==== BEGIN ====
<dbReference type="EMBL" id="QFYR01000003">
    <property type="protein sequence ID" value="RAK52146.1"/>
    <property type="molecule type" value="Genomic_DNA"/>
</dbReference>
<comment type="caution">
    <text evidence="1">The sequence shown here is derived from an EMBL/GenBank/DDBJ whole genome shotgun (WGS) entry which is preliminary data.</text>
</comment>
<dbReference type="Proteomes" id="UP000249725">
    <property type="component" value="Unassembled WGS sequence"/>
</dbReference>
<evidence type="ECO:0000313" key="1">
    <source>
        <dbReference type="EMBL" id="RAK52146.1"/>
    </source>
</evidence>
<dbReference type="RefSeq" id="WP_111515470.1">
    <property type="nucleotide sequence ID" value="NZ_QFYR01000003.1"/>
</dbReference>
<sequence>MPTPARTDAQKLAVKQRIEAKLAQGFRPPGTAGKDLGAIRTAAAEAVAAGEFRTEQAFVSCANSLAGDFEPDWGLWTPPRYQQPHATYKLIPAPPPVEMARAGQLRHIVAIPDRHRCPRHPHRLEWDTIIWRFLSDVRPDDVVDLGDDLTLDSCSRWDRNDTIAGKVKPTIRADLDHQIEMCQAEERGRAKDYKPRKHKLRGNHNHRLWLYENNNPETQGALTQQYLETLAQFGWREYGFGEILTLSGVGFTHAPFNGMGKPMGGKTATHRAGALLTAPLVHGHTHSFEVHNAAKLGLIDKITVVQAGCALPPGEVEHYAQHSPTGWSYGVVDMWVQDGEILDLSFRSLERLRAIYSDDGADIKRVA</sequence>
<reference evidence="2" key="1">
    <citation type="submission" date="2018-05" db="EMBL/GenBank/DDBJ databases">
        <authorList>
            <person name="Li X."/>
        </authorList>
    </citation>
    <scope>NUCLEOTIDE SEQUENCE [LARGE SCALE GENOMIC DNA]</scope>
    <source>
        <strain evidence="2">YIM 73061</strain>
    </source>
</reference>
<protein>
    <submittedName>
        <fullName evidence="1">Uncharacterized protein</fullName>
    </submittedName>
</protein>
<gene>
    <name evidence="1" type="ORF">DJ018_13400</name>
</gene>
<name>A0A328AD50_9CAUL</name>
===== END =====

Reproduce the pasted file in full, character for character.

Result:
<dbReference type="EMBL" id="QFYR01000003">
    <property type="protein sequence ID" value="RAK52146.1"/>
    <property type="molecule type" value="Genomic_DNA"/>
</dbReference>
<comment type="caution">
    <text evidence="1">The sequence shown here is derived from an EMBL/GenBank/DDBJ whole genome shotgun (WGS) entry which is preliminary data.</text>
</comment>
<dbReference type="Proteomes" id="UP000249725">
    <property type="component" value="Unassembled WGS sequence"/>
</dbReference>
<evidence type="ECO:0000313" key="1">
    <source>
        <dbReference type="EMBL" id="RAK52146.1"/>
    </source>
</evidence>
<dbReference type="RefSeq" id="WP_111515470.1">
    <property type="nucleotide sequence ID" value="NZ_QFYR01000003.1"/>
</dbReference>
<sequence>MPTPARTDAQKLAVKQRIEAKLAQGFRPPGTAGKDLGAIRTAAAEAVAAGEFRTEQAFVSCANSLAGDFEPDWGLWTPPRYQQPHATYKLIPAPPPVEMARAGQLRHIVAIPDRHRCPRHPHRLEWDTIIWRFLSDVRPDDVVDLGDDLTLDSCSRWDRNDTIAGKVKPTIRADLDHQIEMCQAEERGRAKDYKPRKHKLRGNHNHRLWLYENNNPETQGALTQQYLETLAQFGWREYGFGEILTLSGVGFTHAPFNGMGKPMGGKTATHRAGALLTAPLVHGHTHSFEVHNAAKLGLIDKITVVQAGCALPPGEVEHYAQHSPTGWSYGVVDMWVQDGEILDLSFRSLERLRAIYSDDGADIKRVA</sequence>
<reference evidence="2" key="1">
    <citation type="submission" date="2018-05" db="EMBL/GenBank/DDBJ databases">
        <authorList>
            <person name="Li X."/>
        </authorList>
    </citation>
    <scope>NUCLEOTIDE SEQUENCE [LARGE SCALE GENOMIC DNA]</scope>
    <source>
        <strain evidence="2">YIM 73061</strain>
    </source>
</reference>
<protein>
    <submittedName>
        <fullName evidence="1">Uncharacterized protein</fullName>
    </submittedName>
</protein>
<gene>
    <name evidence="1" type="ORF">DJ018_13400</name>
</gene>
<name>A0A328AD50_9CAUL</name>